Patricia Kime, (@PatriciaKime), Military Times. Last Tuesday, at the American Legion’s 96th National Convention, President Obama announced 19 “new” executive actions focused on improving the lives of veterans. Many of the 19 initiatives have already been in the works or have been previously introduced by Congress. One new initiative included the development of computer chips that can modulate the nervous system and help heal problems ranging from arthritis to post-traumatic stress. –MC
Bottom line: In announcing “new” mental health care initiatives, the White House picked and chose from studies and reports underway, the SAV Acts introduced in both chambers of Congress, and other agency plans. Whether this set of executive actions produces more than a report that the administration may forget about a year later or actually enacts positive change for veterans remains to be seen. –LJ

VFW Battles to Reverse a Decline in Membership
Rick Montgomery, Kansas City Star. The Veterans of Foreign Wars has been struggling to increase its membership with the newest generations of veterans. The 1.3 million veteran organization, down from 2.1 million in 1992, has an average member age of almost 70. In a time when millions of veterans are becoming eligible for VFW membership, executives are calling for change but are having difficulty because individual VFW posts rule their own fiefdoms. Assistant adjutant general, Jerry Newberry, said that posts would have to evolve and shift to the taste of the new generation of veterans in order to increase membership and stay relevant, and those that don’t will fade away. –MC
Bottom line: Often, young veterans are surprised to learn the VFW staff advocating on their behalf in Washington every day look a lot like them. The stereotypical VFW or American Legion member is a Vietnam-era veteran smoking and drinking and telling young’uns they had it easy with their MRAPS and body armor. The article does a deep dive into the many ways the VFW still appeals to young veterans but also the yearning for community others find in groups like Team Rubicon. Historically, veterans haven’t joined VFW immediately after their service but rather years later, after the responsibilities of careers and families give way to more leisure time. Plenty of VFW posts around the country are changing their image and drawing young veterans—look no further than the snazzy website of Post 1 in Denver, CO—but old timers run the show at many others. Those same old timers dominate the membership and volunteer leadership of VFW meaning they set the agenda for VFW which isn’t always one that would appeal to young veterans. Nevertheless, the VFW led the charge on the Post-9/11 GI Bill and other important pieces of legislation. Neither the VFW nor The American Legion are going away,  but young veterans may start to look like old timers before they get a chance to lead. –LJ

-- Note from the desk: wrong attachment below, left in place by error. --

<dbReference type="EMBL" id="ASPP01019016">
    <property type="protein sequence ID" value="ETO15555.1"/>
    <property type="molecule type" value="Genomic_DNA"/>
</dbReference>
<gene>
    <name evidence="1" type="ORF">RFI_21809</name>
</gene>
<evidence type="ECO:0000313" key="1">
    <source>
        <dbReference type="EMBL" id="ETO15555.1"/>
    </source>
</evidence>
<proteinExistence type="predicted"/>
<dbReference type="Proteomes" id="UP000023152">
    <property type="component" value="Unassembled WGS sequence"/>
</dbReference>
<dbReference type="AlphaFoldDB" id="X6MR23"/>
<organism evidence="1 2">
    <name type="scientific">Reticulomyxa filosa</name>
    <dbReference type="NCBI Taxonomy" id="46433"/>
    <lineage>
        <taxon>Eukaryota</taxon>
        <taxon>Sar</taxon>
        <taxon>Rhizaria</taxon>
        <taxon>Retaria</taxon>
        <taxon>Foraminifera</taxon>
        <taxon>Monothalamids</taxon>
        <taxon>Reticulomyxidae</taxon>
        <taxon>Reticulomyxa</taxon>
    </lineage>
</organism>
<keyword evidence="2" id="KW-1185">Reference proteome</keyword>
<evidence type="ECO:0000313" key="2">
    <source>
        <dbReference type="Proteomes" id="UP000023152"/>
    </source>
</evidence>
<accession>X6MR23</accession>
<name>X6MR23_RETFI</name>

DoD Plans Overhead Cuts
Andrew Tilghman (@andrewtilghman), Military Times. The Pentagon is planning to cut overhead and administrative costs and is targeting the “Fourth Estate”, which means everything except military services and combatant commands is under review. Targeted components include the Office of the Secretary of Defense and the 16 defense agencies, the Tricare Management Agency and the Defense Logistics Agency – these components are responsible for approximately 20 percent of the defense budget. Deputy Defense Secretary Robert Work said that in order to maintain readiness, military leaders must have a plan B in case things don’t go so well with Congress. The DoD is also discussing efforts to ramp up readiness in Europe because of recent tensions with Russia at the same time. –MC
Bottom line: We almost reached 50 or so Scout Reports back to just copy and paste the same assessment today as then. It’s a broken record. Cut overhead. Prepare for war. Find savings. Do more with less. Sequester is coming. The department is struggling with a Congress and a nation that can’t decide if it wants to lead the world and fight threats from a newly aggressive Russia, a hybrid terrorist state in Iraq and Syria and growing economic competition from China while saving money. Unfortunately, while there are clearly places DoD can save money and overhead, in the end the massive budget cuts will fall to training, maintenance and readiness accounts leading to inability to meet the global challenges we face. In 1950 Task Force Smith went into battle with untrained and under-equipped Army troops against fast moving North Korean troops and the results were catastrophic. That defeat can never be forgotten or repeated. –FPW

Older Vets Committing Suicide at Alarming Rate
Bryant Jordan (@BryantJordan), Veteran suicide numbers have been a concern for several years with reports of as many as 22 a day losing their lives across the nation. There has been very little information on the demographics of those numbers however due to shortcomings in suicide reporting numbers. The Department of Veterans Affairs issued a study last week that points to some 7 in 10 of veteran suicides are older veterans over the age of 50 and not–as many assume–those of the Post-9/11 generation. In addition, the study found that 78 percent of those older veterans had entered the VA system–some 9 percent more than the general pool of suicides. Just as with younger veterans there is no single factor that ties all of the victims together. –FPW